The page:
>never erase a program completely from your computer.

It's also pretty apparent that he knows he's in Silk's body.  The people in 
Gaon thought he was Silk and that's why they made him their ruler;  people 
on cities all over Blue and Green think he's Silk;  Oreb calls him Silk, 
etc.  He makes disingenuous comments that he's not Silk, that Oreb's 
confused, etc.  However, this is clearly meant in the spiritual sense, and I 
don't think he's entirely right there.  Horn spends a great deal of time in 
OBW talking about how he's the only one who doesn't know where Silk is.  And 
we know why now -- as the female neighbor said, his spirit was dying and she 
puts him in Silk's body.  But, even though Horn seems to have picked up some 
incredible powers that Silk/Severian/The Conciliator had, he doesn't think 
he is Silk.  And, in a sense he's not, exactly, so he's truthful when he 
says he isn't.  He's also a humble person, and doesn't think he can measure 
up to Silk, even though his personality has become merged with Silk/Pas/The 
Outsider/The Conciliator/The Autarch/Severian and he is measuring up.

Nicholas Gevers wrote:
>I've mentioned this before, but now that many people
>have read IGJ, perhaps I can get more comment: I
>strongly believe that Horn's visit to Nessus takes
>place at the same time as the opening chapter of THE
>SHADOW OF THE TORTURER. Clue: Horn and company need to
>be guided into the Citadel, so the guard at the
>Citadel's gate, Badour, abandons his post to accompany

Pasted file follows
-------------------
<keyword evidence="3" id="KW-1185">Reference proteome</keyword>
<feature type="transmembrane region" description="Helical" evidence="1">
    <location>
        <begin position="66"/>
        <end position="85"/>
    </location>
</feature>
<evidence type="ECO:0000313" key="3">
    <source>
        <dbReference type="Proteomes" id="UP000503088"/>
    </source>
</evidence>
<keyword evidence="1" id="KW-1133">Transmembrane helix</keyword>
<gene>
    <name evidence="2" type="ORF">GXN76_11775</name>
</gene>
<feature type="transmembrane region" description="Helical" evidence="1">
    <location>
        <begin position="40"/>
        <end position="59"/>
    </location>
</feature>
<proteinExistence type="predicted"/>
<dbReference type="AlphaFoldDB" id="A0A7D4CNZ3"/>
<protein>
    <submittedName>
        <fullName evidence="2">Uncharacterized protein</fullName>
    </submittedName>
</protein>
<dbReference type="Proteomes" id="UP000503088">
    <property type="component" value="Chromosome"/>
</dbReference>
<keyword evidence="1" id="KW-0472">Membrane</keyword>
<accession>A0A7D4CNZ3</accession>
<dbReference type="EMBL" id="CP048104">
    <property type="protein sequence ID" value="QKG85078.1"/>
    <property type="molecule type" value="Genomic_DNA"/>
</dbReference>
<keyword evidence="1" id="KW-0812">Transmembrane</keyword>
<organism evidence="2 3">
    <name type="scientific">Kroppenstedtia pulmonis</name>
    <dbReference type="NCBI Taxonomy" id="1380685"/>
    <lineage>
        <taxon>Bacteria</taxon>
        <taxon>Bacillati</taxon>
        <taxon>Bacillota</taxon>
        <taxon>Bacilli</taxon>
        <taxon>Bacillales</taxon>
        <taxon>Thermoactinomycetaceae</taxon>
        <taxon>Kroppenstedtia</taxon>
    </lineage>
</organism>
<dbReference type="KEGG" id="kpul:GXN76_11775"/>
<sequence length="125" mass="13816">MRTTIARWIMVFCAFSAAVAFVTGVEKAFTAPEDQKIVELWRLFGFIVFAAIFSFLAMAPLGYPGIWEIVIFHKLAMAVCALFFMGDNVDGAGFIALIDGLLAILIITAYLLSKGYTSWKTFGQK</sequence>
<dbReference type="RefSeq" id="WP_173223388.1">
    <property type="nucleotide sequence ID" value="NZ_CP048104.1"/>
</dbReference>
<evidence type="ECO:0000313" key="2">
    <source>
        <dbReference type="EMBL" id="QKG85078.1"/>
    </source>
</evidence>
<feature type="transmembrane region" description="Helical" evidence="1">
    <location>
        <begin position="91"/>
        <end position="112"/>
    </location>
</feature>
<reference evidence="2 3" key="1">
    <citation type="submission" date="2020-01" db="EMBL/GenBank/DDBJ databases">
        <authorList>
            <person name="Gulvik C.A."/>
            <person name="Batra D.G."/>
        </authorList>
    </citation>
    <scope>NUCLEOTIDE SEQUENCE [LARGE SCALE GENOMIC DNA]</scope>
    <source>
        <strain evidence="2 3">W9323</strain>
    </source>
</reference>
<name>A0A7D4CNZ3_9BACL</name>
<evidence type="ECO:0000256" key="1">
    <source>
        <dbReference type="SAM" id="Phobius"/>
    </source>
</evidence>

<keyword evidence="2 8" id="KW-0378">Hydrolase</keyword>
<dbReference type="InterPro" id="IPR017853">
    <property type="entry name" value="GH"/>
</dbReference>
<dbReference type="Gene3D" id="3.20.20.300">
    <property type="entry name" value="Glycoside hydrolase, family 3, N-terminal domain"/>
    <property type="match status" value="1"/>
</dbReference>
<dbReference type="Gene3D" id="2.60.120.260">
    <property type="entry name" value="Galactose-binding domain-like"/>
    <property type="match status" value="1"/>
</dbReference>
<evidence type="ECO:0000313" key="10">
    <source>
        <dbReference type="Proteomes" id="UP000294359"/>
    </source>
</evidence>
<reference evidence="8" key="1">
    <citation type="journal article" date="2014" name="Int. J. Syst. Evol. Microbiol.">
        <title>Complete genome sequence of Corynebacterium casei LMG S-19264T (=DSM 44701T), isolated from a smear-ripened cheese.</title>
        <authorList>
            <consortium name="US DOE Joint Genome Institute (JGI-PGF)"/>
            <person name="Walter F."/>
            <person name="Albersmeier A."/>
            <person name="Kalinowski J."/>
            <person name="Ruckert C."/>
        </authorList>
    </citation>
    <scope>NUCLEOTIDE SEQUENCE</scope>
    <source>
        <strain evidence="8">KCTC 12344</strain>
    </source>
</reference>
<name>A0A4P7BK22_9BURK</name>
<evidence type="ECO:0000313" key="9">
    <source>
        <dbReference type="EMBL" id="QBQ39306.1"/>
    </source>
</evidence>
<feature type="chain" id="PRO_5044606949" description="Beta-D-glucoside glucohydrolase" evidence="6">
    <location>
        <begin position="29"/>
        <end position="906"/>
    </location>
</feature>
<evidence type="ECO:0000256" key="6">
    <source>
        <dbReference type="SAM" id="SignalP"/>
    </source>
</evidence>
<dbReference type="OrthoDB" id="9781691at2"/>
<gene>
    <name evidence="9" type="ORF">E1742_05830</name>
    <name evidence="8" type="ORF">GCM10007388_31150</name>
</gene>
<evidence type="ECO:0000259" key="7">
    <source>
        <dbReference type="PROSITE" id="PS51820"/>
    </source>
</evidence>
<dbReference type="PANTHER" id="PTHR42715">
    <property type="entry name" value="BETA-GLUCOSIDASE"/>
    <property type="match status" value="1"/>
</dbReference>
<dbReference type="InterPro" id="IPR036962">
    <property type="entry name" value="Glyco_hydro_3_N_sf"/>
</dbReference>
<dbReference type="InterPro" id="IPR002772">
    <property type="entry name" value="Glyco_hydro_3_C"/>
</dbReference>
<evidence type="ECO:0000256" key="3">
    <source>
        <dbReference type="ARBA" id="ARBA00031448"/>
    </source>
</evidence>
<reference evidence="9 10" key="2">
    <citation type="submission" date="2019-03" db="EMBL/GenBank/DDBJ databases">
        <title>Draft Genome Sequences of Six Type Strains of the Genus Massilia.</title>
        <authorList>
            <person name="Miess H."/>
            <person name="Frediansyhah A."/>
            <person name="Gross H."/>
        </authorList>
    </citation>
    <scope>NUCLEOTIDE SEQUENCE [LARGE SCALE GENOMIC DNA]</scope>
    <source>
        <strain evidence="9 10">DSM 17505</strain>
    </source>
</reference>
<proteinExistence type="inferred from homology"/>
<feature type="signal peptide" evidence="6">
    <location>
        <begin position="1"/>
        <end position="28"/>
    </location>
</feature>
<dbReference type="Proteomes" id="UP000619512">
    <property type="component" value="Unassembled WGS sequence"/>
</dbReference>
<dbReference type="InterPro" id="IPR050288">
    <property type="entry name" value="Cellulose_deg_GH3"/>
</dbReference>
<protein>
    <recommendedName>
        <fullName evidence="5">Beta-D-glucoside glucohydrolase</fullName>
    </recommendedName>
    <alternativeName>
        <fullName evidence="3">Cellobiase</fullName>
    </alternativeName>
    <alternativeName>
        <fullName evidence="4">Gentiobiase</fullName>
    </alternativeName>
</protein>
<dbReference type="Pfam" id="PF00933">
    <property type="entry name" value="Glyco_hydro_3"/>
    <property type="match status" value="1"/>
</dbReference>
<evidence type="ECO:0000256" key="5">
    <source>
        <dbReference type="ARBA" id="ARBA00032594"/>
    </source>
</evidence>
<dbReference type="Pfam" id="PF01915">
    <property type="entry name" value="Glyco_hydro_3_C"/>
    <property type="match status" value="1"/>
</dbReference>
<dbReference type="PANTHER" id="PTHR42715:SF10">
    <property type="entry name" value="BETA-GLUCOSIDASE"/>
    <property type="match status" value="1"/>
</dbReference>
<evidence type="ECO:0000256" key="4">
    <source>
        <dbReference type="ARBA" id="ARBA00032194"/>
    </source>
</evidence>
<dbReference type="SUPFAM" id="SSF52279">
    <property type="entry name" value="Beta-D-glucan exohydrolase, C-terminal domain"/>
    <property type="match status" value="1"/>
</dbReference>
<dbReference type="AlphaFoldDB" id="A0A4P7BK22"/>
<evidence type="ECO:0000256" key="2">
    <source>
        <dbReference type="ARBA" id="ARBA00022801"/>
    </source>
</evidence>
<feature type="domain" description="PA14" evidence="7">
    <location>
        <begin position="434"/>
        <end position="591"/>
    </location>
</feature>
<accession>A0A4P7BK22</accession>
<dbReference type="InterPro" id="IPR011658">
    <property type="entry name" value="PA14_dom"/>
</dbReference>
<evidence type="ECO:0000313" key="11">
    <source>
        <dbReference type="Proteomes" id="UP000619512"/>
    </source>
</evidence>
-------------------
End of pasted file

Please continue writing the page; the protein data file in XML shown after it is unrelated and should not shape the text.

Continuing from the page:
>them; when Severian and his friends try to return to
>the Matachin Tower in Chapter One of SHADOW, they find
>the guard gone, with no explanation for his absence.
>Very probably, Horn missed meeting the apprentice
>Severian by only a short time. I should add that in
>his NOVA EXPRESS interview (1998), Wolfe said that THE
>BOOK OF THE SHORT SUN would "take us into the world of
>Severian's childhood"; it seems certain that just this
>has happened.

Thanks so much, Nick.  I felt this, but couldn't put my finger on it.  
They're in Nessus right before the Sun goes out.  The Duko recognizes his 
house, but it's collapsed and has been for some time, so the Colony ship is 
long gone.  The people that Horn and company encounter, the guard, the 
omophage, the lochage, are those from Severian's time.  I wonder why Horn 
didn't encounter Severian, though.  Severian certainly seemed to encounter 
himself often enough in one form or another throughout TBOTNS.

And now something of my own...

The only complaints that I have about IGJ are due to Wolfe's insanely good 
writing ability.  For a book entitled "In Green's Jungles," we get very 
little of Green's jungles.  He continues to hint around (maddeningly) the 
Inhumi secret.  And, other than the very brief scene we get when the 
Neighbor female puts his spirit in Silk's body, we get nothing at all, 
really, about the Whorl.  It's gonna be a long seven months until the final 

I was also a bit curious why Horn screws around with Hide so much.  You'd 
think a loving father would tell his son who he is rather than wait for him 
to figure it out...  That puzzled me a bit.